It’s been a busy time over here at Couch Petito HQ. Busy in that I’ve been doing just about everything but managing the site and creating content these past few weeks; the year in the article headline really is a dead giveaway. Fortunately, the end of the year—or two weeks after the end of the year—always presents an opportunity to write about some things that were really good, so I went ahead and did just that.
Looking ahead there’s a pretty good chance the first post of 2020 (this one doesn’t count) will be about Stop! Or My Mom Will Shoot—a movie Roger Ebert felt compelled to hand 0.5 out of 5 stars—but since I don’t like commitments to timelines and content, there’s an equally good chance that doesn’t happen at all. Interestingly enough, though, the one consistent thing about this blog—other than the Jean-Claude Van Damme content, of course—has been these end of year posts. So, right on time because deadlines don’t exist here, here is my list of some things from 2019 I thought were really good.
The Disco Biscuits are always good, but they were really good in 2019. Between Barber’s podcast, what appears to be Tractorbeam 2.0, and some great new tunes, it all seems to have pushed them to catch fire again. Winter tour turned out to be their best (and most consistently good) stretch of shows in recent memory, maybe even as far back as summer 2009. Unsurprisingly, I will be seeing these guys a lot in 2020; much like 2019 and the previous 18 years.
A little more than a year ago JCVD started using Facebook Live. About six months ago JCVD started using Facebook Live during every waking hour of his day. During this time I have seen just about every single second of it; from him doing roundhouse kicks on a commercial airplane, to dancing to James Brown with his chihuahua in a hotel room bathroom. For these reasons, JCVD’s Facebook Live Feed is something from 2019 that was really good.
I watched High Life twice, the second time directly following the first. Put simply, High Life is a scifi movie. Put less simply, High Life is a movie about a group of inmates sent into space to research black holes and the outer reaches of space to serve science, while also being about prison reform, procreation, loneliness, and the horrors and beauties of human emotions. High Life is really really good.
It’s actually not a terribly far-fetched plot. A hurricane hits a small Florida coastal town and, as a result, alligators begin attacking and eating people. Crawl doesn’t try to be anything bigger or more complex than what it actually is—a movie about people being attacked and eaten by alligators—and that’s what makes it so good. The CGI is really good, too.
I was especially interested in Robert Eggers’ follow up to The Witch, whatever it ended up being. It was actually a pretty tough call between another horror directors sophomore film; Midsommar from Ari Aster. Both movies have their fair share of weird and creepy, but The Lighthouse was elevated to an entirely different plane of existence because of the brilliance of Willem Dafoe. As much as I liked Midsommar, it was missing a standout acting performance.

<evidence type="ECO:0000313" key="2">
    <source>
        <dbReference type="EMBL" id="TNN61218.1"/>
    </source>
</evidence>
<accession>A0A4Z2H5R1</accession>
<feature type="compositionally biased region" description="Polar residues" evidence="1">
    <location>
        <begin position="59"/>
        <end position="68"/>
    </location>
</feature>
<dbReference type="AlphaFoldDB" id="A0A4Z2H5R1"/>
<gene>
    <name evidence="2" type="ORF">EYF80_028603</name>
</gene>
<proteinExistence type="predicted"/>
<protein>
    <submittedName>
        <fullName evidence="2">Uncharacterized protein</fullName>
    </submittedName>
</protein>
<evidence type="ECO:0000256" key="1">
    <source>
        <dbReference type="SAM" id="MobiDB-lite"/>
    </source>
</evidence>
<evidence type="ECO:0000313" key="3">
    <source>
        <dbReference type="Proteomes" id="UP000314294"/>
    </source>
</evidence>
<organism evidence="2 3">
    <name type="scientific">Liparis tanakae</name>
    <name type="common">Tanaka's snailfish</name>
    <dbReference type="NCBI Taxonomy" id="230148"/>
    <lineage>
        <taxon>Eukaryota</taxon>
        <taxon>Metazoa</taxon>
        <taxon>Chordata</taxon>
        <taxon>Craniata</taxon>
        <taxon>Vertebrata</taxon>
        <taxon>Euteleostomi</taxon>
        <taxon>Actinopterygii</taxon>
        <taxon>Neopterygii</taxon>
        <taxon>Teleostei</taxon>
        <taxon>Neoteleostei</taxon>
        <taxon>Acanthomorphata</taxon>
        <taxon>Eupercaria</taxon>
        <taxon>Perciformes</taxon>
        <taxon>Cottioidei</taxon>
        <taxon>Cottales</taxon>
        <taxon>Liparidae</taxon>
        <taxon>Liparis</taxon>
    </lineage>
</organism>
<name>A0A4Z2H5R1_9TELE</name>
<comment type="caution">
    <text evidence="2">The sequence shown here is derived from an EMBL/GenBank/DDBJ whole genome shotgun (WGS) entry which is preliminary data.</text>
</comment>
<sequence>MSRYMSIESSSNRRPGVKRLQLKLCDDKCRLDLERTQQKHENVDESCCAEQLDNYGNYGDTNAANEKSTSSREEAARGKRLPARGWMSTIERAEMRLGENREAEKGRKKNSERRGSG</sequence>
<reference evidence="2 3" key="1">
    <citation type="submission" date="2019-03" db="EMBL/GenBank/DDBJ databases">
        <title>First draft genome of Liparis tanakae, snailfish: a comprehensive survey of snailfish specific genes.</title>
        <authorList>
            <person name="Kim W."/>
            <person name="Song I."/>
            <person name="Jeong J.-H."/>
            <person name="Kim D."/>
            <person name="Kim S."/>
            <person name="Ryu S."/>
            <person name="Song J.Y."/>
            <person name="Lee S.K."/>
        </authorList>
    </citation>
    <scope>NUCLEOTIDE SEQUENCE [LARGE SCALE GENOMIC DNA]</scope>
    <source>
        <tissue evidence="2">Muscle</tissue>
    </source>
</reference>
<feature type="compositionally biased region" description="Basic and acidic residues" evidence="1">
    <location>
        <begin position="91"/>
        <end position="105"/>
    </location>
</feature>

The first thing you need to learn in Sekiro, and fast, is that it’s not a Dark Souls game. That is until you get to the Demon of Hatred.
About three minutes into my playthrough (maybe even sooner) I said to myself, “This is hands down the best Resident Evil game.” The franchise has gone through a bit of an identity crisis after Resident Evil 5 (though it’s tough to ding the idea of trying new things) but Resident Evil 2 doubled back flawlessly to the franchises core strengths. More than just a modern day facelift, Resident Evil 2 is what I hope will be the template to help guide any and all future Resident Evil games.
I read a good chunk of the comics, and with Eric Kripke at the helm, I didn’t have many doubts that the TV adaptation wouldn’t be good. Bloody, violent, and unforgivingly crude, The Boys comes at a time when the superhero genre could use a good kick in the teeth.
As short-lived as the Deadwood series was, it hit peaks in storytelling that most shows with the blessing of longevity could ever dream of hitting. The Deadwood movie was a long time coming, and it ended up being exactly what it needed to be, and more.
The hype is real.
At first I thought Ad Astra looked like pretty boilerplate scifi. Looking back I don’t think the previews and trailers were great representations of what it ultimately ended up being. All I know is that I walked out of the theater thinking this was easily one of my favorite movies of the year, and it was the complete opposite of boilerplate scifi.
Overall I was a bit disappointed a cleaning product didn’t make it onto the list this year, although it’s probably best I don’t purchase high-end vacuums just for the sake of potentially adding them to a list like this; four vacuums is three too many vacuums. If you’ve been following along this far, next up (or not), a rebuttal to Roger Ebert’s 1992 review of Stop! Or My Mom Will Shoot. Keep an eye out for it some time in early, mid, or late 2020—or never.